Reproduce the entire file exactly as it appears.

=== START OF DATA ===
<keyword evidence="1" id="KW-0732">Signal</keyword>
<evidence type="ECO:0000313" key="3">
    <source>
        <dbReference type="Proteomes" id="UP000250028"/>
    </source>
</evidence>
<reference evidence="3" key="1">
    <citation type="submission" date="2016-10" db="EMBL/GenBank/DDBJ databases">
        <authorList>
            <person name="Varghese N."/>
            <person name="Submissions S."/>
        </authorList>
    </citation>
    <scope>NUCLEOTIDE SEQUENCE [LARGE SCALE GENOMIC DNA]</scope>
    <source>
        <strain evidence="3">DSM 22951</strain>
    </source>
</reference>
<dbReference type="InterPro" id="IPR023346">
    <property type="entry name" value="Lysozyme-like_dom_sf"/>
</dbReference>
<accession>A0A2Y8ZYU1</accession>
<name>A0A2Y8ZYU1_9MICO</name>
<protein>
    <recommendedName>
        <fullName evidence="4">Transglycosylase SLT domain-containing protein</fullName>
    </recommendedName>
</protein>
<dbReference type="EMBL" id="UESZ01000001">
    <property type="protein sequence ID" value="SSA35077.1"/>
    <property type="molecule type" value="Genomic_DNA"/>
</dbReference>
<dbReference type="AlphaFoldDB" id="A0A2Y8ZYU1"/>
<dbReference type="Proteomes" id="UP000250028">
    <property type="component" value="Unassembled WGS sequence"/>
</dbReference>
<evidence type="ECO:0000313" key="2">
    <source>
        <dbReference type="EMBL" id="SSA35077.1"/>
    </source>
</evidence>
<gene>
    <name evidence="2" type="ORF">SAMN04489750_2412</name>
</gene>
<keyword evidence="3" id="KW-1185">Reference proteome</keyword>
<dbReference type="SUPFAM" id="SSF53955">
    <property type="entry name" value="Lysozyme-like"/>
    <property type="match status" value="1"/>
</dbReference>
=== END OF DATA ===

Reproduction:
<keyword evidence="1" id="KW-0732">Signal</keyword>
<evidence type="ECO:0000313" key="3">
    <source>
        <dbReference type="Proteomes" id="UP000250028"/>
    </source>
</evidence>
<reference evidence="3" key="1">
    <citation type="submission" date="2016-10" db="EMBL/GenBank/DDBJ databases">
        <authorList>
            <person name="Varghese N."/>
            <person name="Submissions S."/>
        </authorList>
    </citation>
    <scope>NUCLEOTIDE SEQUENCE [LARGE SCALE GENOMIC DNA]</scope>
    <source>
        <strain evidence="3">DSM 22951</strain>
    </source>
</reference>
<dbReference type="InterPro" id="IPR023346">
    <property type="entry name" value="Lysozyme-like_dom_sf"/>
</dbReference>
<accession>A0A2Y8ZYU1</accession>
<name>A0A2Y8ZYU1_9MICO</name>
<protein>
    <recommendedName>
        <fullName evidence="4">Transglycosylase SLT domain-containing protein</fullName>
    </recommendedName>
</protein>
<dbReference type="EMBL" id="UESZ01000001">
    <property type="protein sequence ID" value="SSA35077.1"/>
    <property type="molecule type" value="Genomic_DNA"/>
</dbReference>
<dbReference type="AlphaFoldDB" id="A0A2Y8ZYU1"/>
<dbReference type="Proteomes" id="UP000250028">
    <property type="component" value="Unassembled WGS sequence"/>
</dbReference>
<evidence type="ECO:0000313" key="2">
    <source>
        <dbReference type="EMBL" id="SSA35077.1"/>
    </source>
</evidence>
<gene>
    <name evidence="2" type="ORF">SAMN04489750_2412</name>
</gene>
<keyword evidence="3" id="KW-1185">Reference proteome</keyword>
<dbReference type="SUPFAM" id="SSF53955">
    <property type="entry name" value="Lysozyme-like"/>
    <property type="match status" value="1"/>
</dbReference>